Incredible Architectural Sights in Turkey

 green01   September 19, 2012
Turkey

Blessed with natural beauty, delicious cuisine, and unique culture that can only come from being at the crossroads between Asia and Europe, holidays in Turkey are now more popular and diverse than ever.

Visitors can enter a world of colourful carpets, richly decorated palaces, mosaic walls, rooftop bars and restaurants and magical islands where cultures intertwine.

Turkey Meat

Turkey Meat – Source

Local fare is also a must in Turkey – foodies will adore the mezes, meat and fish cooked to perfection and of course the sweet treats to round things off.

Centuries of wealth and influence have produced architecture across Turkey that is second to none. Check out these architectural wonders on your visit to Asia Minor.
Incredible Structures in Istanbul
Hagia Sophia:

Hagia Sophia

Hagia Sophia – Source

If not already, this should be on every traveller’s bucket list. Now a museum, this Byzantine Cathedral, later converted into a mosque, will take your breath away with its graceful splendour, gold mosaics and domed ceiling.
Topkapı Palace:

Topkapi Palace

Topkapi Palace – Source

The Ottoman imperial residence for over 400 years, this palace’s sprawling grounds and outbuildings are a testament to the richness and artistic appreciation of Turkey’s past rulers. Don’t miss the glittering harem or treasury.
Sultan Ahmet Mosque:

Sultan Ahmet Mosque

Sultan Ahmet Mosque – Source

Its nickname deriving from its colour, “the Blue Mosque” boasts a lightness and loveliness that, with its six minarets, carves out a beloved profile on the Old Town skyline.
Rüstem Paşa Mosque:

Rüstem Paşa Mosque

Rüstem Paşa Mosque – Source

This difficult-to-find mosque is well worth the effort; elaborate İznik tiles cover the interior making it one of Istanbul’s most exquisite and most charming mosques.
Chora Church:

Chora Church

Chora Church – Source

Just outside the city walls, this church is famed for its beautiful, well-preserved frescoes and mosaics.
Suleymaniye Mosque:

Süleymaniye Mosque

Süleymaniye Mosque – Source

Suleyman the Magnificent commissioned this grand mosque and compound at the height of Ottoman dominance in the 16th Century.
Basilica Cistern:

Basilica Cistern

Basilica Cistern – Source

Underground, atmospheric, and mesmerizing, this cistern was built by Byzantine Emperor Justinian to accommodate 80,000 cubic meters of water. Columns grace the interior, making for some amazing symmetrical reflections.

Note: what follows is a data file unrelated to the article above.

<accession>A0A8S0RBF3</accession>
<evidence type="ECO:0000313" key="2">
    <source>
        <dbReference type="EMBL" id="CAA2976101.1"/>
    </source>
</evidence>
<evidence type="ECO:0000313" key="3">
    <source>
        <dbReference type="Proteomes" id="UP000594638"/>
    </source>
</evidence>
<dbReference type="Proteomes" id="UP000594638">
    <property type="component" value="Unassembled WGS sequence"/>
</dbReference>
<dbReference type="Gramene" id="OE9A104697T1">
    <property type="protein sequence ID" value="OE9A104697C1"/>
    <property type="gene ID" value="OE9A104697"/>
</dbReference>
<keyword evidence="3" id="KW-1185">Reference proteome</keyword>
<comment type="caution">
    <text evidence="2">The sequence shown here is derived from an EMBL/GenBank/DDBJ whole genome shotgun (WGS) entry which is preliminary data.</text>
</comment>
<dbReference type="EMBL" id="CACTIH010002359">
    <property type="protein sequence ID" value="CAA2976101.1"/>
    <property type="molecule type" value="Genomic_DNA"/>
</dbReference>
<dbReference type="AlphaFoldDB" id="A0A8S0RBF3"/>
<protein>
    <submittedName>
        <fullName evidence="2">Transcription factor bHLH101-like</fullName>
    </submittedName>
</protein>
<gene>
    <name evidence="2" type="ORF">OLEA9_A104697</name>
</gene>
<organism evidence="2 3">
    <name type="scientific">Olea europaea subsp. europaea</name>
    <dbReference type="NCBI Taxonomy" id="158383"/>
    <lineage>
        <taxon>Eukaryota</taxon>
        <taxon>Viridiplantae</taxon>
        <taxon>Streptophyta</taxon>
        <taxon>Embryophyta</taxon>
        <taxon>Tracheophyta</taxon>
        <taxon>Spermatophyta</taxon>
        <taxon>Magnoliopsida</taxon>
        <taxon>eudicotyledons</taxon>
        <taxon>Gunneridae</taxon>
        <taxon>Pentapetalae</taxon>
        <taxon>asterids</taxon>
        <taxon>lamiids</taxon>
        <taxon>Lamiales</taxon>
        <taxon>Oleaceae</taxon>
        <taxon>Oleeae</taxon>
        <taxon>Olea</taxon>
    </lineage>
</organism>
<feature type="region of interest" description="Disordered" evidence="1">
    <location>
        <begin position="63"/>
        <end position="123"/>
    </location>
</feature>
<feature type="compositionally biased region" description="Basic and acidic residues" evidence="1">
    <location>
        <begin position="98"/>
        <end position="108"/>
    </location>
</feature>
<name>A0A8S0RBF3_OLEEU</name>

Architectural Wonders in Other Regions
Cappadocia:

Cappadocia

Cappadocia – Source

Nature and human hands went to work in Cappadocia, the first carving out “fairy chimneys” from rock once formed by volcanic ash, and the latter carving out dwellings, places of worship, and a network of tunnels to form a city.
Selimiye Mosque, Edirne:

Selimiye Mosque

Selimiye Mosque – Source

Another commission of Suleyman the Magnificent, and considered to be the pinnacle work of court architect Sinan, the mosque achieves its grace in its balanced geometric motifs, light-allowing curtain walls and soaring dome.
Ephesus:

Ephesus

Ephesus – Source

The majestic ruins of this classical city are crowned by the Temple of Artemis and the Library of Celsus.
Hacı Özbek Mosque, Iznik:

Built in 1333, this early Ottoman period mosque is a graceful example of one of the first single-domed mosques to be built.
Antalya:

Antalya

Antalya – Source

This cultured seaside town will charm and impress, from its preserved Roman harbour to the narrow alleyways of the historic hillside Kaleiçi district.
Urfa:

Urfa

Urfa – Source

Explore the Gölbaşı district, ringed by the Dergah complex of mosques, and the atmospheric old town. A famous pilgrimage city, Urfa also boasts what claims to be the world’s oldest temple, the Gobelki Tepe.
Harran:

Harran

Harran – Source

One of the oldest continuously occupied cities in the world, the traditional adobe beehive houses are every bit as fascinating as the more refined buildings found elsewhere in the country.
From the earliest Roman and Persian influences, to the Byzantine and Ottoman empires, and later European styles, Turkey’s gilded architectural heritage awaits. Whether you are simply strolling the streets in search of hidden gems, or you prefer to organise a visit inside some of the age-old creations, Turkey is a must for all who love architecture.

About the guest blogger – Juliet Parker is a travel journalist who enjoys booking Turkey holidays in every season. She is from a little village close to Brighton on the south coast of England, but Juliet spends as much of her free time as possible escaping to European cities and exotic islands where she can sip the odd cocktail while soaking up the sun.

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